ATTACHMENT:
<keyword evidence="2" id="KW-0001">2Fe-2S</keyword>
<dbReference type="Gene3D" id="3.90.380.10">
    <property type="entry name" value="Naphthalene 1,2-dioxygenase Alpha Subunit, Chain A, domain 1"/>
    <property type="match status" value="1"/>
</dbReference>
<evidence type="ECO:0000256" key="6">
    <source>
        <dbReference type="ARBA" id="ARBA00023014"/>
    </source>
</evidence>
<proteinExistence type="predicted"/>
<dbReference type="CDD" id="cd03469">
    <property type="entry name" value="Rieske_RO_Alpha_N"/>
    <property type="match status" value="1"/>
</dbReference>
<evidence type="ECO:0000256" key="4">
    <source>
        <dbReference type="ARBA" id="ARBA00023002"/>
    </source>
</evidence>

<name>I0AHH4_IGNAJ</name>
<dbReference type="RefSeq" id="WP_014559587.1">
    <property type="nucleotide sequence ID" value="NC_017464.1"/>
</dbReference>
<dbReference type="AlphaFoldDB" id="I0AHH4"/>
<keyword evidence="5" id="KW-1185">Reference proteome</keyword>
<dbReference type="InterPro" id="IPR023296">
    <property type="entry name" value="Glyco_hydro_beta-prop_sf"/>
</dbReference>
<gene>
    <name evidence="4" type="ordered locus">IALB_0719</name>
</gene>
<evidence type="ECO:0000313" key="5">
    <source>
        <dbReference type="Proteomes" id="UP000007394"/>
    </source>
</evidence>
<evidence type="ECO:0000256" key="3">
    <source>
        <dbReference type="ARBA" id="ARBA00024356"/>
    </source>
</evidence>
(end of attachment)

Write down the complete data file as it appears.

<keyword evidence="2" id="KW-0001">2Fe-2S</keyword>
<dbReference type="Gene3D" id="3.90.380.10">
    <property type="entry name" value="Naphthalene 1,2-dioxygenase Alpha Subunit, Chain A, domain 1"/>
    <property type="match status" value="1"/>
</dbReference>
<evidence type="ECO:0000256" key="6">
    <source>
        <dbReference type="ARBA" id="ARBA00023014"/>
    </source>
</evidence>
<proteinExistence type="predicted"/>
<dbReference type="CDD" id="cd03469">
    <property type="entry name" value="Rieske_RO_Alpha_N"/>
    <property type="match status" value="1"/>
</dbReference>
<evidence type="ECO:0000256" key="4">
    <source>
        <dbReference type="ARBA" id="ARBA00023002"/>
    </source>
</evidence>

<name>I0AHH4_IGNAJ</name>
<dbReference type="RefSeq" id="WP_014559587.1">
    <property type="nucleotide sequence ID" value="NC_017464.1"/>
</dbReference>
<dbReference type="AlphaFoldDB" id="I0AHH4"/>
<keyword evidence="5" id="KW-1185">Reference proteome</keyword>
<dbReference type="InterPro" id="IPR023296">
    <property type="entry name" value="Glyco_hydro_beta-prop_sf"/>
</dbReference>
<gene>
    <name evidence="4" type="ordered locus">IALB_0719</name>
</gene>
<evidence type="ECO:0000313" key="5">
    <source>
        <dbReference type="Proteomes" id="UP000007394"/>
    </source>
</evidence>
<evidence type="ECO:0000256" key="3">
    <source>
        <dbReference type="ARBA" id="ARBA00024356"/>
    </source>
</evidence>